http://www.phoronix.com/vr.php?view=MTU5NDc

            Ok, then, how is that useful ? Does mplayer/mpv/xine or anything can make use of it ? Anybody knows how this "State tracker" is visible to the outside world ?

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            • #7
              Originally posted by orzel View Post
              Ok, then, how is that useful ? Does mplayer/mpv/xine or anything can make use of it ? Anybody knows how this "State tracker" is visible to the outside world ?
              VLC and GStreamer support it, I'm sure some others do too.

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              • #8
                Originally posted by orzel View Post
                Ok, then, how is that useful ? Does mplayer/mpv/xine or anything can make use of it ? Anybody knows how this "State tracker" is visible to the outside world ?
                It exposes the OpenMax API. You can use an app or framework like gstreamer that supports OpenMax to take advantage of it.

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                • #9
                  Originally posted by agd5f View Post
                  It exposes the OpenMax API. You can use an app or framework like gstreamer that supports OpenMax to take advantage of it.
                  Hey Alex, personal opinion as well as paid developer opinion: is the over all plan to settle on strictly OpenMAX since its basically OpenGL but for video encode/decode, and eventually dump VDPAU, or are you guys just gonna try to keep both in lockstep and just tell everyone "Support Gstreamer or support VDPAU, just pick one."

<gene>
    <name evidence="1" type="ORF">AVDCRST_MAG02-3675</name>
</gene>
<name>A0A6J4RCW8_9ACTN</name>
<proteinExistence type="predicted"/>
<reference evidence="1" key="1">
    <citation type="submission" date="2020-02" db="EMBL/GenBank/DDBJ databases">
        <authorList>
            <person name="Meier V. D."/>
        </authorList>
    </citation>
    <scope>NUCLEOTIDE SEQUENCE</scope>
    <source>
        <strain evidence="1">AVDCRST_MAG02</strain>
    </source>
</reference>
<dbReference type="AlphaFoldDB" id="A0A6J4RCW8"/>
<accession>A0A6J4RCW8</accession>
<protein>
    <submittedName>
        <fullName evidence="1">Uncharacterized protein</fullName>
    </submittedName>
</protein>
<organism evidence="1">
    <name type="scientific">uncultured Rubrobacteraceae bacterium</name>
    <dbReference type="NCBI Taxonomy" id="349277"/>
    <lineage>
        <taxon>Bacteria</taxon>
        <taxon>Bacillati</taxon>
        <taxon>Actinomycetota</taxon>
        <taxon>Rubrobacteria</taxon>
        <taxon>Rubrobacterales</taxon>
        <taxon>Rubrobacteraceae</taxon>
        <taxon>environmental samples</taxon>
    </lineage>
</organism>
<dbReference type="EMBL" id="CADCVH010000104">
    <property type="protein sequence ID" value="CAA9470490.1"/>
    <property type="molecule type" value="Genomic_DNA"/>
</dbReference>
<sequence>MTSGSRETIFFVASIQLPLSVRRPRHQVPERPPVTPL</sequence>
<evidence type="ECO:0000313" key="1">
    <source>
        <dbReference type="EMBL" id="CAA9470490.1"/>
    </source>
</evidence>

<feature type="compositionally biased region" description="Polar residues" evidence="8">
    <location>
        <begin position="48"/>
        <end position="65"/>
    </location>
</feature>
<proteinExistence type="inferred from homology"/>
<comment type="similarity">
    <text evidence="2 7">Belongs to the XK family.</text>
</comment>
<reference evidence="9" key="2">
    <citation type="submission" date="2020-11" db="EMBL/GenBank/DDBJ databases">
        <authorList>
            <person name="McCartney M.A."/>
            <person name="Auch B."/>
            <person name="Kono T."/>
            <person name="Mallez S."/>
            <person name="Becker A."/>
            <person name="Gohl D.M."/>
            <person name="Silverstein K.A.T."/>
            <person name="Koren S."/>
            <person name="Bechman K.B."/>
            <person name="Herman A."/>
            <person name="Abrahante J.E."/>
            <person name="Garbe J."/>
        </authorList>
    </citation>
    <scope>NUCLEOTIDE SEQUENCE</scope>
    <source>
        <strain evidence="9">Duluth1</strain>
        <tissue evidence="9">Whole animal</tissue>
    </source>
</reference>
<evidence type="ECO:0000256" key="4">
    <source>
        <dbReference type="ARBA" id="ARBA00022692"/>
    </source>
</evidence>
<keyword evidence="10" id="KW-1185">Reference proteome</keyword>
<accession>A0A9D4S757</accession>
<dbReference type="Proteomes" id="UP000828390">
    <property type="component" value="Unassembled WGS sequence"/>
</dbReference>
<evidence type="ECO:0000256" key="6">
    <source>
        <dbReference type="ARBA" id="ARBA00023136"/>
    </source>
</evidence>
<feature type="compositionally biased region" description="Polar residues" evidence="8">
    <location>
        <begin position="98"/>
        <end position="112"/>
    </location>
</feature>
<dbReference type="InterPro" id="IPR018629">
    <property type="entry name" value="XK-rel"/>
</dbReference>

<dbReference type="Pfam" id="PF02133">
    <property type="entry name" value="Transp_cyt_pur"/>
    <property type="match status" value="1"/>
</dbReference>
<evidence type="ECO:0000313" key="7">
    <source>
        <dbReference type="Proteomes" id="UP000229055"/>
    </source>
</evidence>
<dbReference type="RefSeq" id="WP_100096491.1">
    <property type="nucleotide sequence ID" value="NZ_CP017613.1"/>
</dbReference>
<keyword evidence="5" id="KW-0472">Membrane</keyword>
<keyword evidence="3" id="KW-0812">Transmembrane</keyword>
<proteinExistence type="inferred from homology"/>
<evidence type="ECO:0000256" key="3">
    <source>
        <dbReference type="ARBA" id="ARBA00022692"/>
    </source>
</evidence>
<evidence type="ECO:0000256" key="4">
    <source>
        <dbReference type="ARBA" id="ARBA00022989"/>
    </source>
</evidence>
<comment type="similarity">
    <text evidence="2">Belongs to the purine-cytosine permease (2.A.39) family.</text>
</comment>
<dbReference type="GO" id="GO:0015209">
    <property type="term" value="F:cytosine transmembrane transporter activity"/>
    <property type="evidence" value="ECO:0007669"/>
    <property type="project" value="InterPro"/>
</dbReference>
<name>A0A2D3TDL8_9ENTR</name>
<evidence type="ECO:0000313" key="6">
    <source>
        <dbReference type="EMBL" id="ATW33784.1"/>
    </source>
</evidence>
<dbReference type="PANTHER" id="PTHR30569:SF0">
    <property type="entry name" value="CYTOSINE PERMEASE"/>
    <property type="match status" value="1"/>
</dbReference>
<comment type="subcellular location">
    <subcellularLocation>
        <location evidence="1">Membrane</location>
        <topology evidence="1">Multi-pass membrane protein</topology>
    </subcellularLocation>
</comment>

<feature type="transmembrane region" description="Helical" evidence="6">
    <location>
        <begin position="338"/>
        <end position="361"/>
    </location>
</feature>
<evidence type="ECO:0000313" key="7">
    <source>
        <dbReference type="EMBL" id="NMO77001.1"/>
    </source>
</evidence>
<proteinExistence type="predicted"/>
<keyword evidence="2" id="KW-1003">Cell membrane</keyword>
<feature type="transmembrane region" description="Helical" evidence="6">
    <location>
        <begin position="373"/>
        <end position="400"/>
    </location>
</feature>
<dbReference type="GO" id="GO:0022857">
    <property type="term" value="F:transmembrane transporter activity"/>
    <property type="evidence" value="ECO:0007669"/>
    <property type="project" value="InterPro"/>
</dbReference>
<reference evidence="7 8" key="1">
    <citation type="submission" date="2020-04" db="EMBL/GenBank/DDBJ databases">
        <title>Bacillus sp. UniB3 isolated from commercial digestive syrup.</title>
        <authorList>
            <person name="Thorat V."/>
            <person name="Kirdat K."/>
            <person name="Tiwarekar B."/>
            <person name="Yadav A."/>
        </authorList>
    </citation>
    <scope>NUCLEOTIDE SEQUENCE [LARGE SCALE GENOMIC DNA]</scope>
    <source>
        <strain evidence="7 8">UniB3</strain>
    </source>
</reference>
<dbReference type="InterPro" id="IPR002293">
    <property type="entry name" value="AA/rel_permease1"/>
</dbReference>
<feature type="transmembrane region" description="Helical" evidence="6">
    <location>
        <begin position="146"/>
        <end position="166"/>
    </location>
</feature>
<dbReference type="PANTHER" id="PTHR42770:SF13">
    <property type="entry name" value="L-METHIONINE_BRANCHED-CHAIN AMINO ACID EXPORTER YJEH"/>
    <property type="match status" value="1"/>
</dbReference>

On the one hand, VDPAU is the most used and stable Video API we've got on Linux at the moment. But on the other hand, it would be nice to just tell developers "Use the Khronos API's and you'll be fine, Linux follows Khronos." So that they can just follow one platform-independent standard.

                  Followup: Any plans to help Handbrake along to support VCE? I know they're pushing towards using Intel QuickSync so this would be a nice offset

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                  • #10
                    Originally posted by Ericg View Post
                    The first two paragraphs just say that if you're using this driver and your graphics card suddenly catches fire and melts that you can't sue AMD or Mesa or anyone else, and that USING this driver doesnt qualify as like a contractual agreement that it works as you would expect.

                    The third paragraph upon reading and googling seems to be AMD telling the Government that they are welcome to use this software within the public sector as long as they acknowledge that the software is not the government's and that theres some restrictions that go along with it-- nothing that directly affects end users or probably even the project as a whole.

                    IANAL, but it seems like the usual disclaimer stuff for open source projects
                    Right, I misread the Gov part as being them imposing restrictions signaled to those articles (which I didn't look up for), instead of imposing those to the Gov. Anyway, the restriction is only recognition? If that's so, is pretty much as free for them as whatever license (MIT, right?) mesa uses.